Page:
Delivering employment support during Covid-19 – learning from the Building Better Opportunities Evaluation

Delivering employment support during Covid-19 – learning from the Building Better Opportunities Evaluation

Ecorys has been evaluating the Building Better Opportunities (BBO) programme on behalf of The National Lottery Community Fund since 2016. BBO uses funds from both The National Lottery Community Fund and the European Social Fund to support people to move towards the labour market by providing grants to more than 130 partnerships of local organisations. 

These partnerships work in a person-centred way with those who face barriers to employment, providing flexible support to meet their individual needs. 

The evaluation is multi-method, using surveys, case studies and stakeholder interviews to explore what works, for who, and why. We have recently published two reports as part of the evaluation. The first showcases case studies of people who have received support from BBO projects, demonstrating how projects have helped them into work and self-employment. For example, we heard from Georgina (name changed) who is over 55 and has a disability. Thanks to the bespoke advice and guidance provided by her BBO key worker, Georgina has been able to start a not-for-profit organisation that accommodates her own disability whilst also providing support to the wider community. Other participants told us how the support they received had bolstered their confidence and given them new skills, helping many of them into secure jobs.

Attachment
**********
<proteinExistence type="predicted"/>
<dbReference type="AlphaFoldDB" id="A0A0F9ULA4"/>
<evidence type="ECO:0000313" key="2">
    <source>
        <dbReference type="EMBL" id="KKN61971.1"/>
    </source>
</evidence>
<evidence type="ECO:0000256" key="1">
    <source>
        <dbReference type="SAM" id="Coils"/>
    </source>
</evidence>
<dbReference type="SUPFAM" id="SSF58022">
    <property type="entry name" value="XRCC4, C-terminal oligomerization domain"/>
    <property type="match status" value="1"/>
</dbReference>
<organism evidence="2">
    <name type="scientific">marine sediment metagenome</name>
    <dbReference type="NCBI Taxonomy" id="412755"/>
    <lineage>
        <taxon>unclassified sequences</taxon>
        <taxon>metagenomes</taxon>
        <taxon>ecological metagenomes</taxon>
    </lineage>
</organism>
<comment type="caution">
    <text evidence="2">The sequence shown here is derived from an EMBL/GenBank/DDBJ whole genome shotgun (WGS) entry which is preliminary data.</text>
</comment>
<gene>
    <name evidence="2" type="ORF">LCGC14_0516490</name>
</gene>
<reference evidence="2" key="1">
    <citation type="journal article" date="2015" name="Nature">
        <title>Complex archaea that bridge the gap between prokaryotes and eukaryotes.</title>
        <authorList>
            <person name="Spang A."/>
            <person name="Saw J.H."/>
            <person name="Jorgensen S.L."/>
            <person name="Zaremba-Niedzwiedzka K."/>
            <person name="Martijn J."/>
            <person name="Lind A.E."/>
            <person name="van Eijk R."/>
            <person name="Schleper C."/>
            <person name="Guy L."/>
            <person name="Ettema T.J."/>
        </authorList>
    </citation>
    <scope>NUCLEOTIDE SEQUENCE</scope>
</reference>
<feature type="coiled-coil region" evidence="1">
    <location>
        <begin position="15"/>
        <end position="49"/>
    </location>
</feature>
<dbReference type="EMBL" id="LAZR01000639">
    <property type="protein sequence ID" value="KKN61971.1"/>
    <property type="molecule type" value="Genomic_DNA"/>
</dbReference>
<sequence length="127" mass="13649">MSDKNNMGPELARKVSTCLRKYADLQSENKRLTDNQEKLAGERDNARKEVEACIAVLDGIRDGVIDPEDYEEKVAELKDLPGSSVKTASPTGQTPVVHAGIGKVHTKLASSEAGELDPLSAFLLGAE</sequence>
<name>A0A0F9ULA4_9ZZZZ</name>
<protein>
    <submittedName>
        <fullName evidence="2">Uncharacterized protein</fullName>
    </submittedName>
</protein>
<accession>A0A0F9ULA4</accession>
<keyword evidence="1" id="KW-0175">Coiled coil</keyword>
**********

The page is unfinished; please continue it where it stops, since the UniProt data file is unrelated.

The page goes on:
Our second output, the 2021 Annual Evaluation Report, draws on interviews with BBO-funded organisations and early participant survey findings to explore how BBO activity was impacted in the first year of the Covid-19 pandemic. 

The research showed us that although there was an immediate contraction in BBO activity at the start of the pandemic, projects quickly adapted to provide support remotely. This process was not without challenges for both participants and staff, and digital exclusion was a particular issue. However, there were some benefits arising from remote delivery, and projects told us that they intend to retain a mixed model of delivery to allow for greater flexibility in future. 

The Covid-19 pandemic had a significant impact on the labour market, and during the first months of lockdown, fewer people left the programme than in the same period of the previous year. However, there were signs of promising practice in achieving employment outcomes in this new context, and BBO participants told us that the support they received had been vital to help them find work; 61% of our survey respondents who were in work after leaving BBO said they would have struggled to find their jobs without the support they received. Importantly, programme data showed that 80% of those leaving BBO moved on to positive destinations including employment, training or actively searching for a job. 

As the labour market continues to evolve, the evaluation will explore how BBO projects provide support to groups who are facing the most significant challenges in a changed employment landscape. This learning will be particularly important as the European Social Fund draws to a close and the UK Shared Prosperity Fund is developed. 

All outputs from the BBO evaluation to date including five annual reports, the participant case study report and presentations from our learning events, can be found at:

For more information please contact Kate Smith, Senior Research Manager. 

17 February 2022

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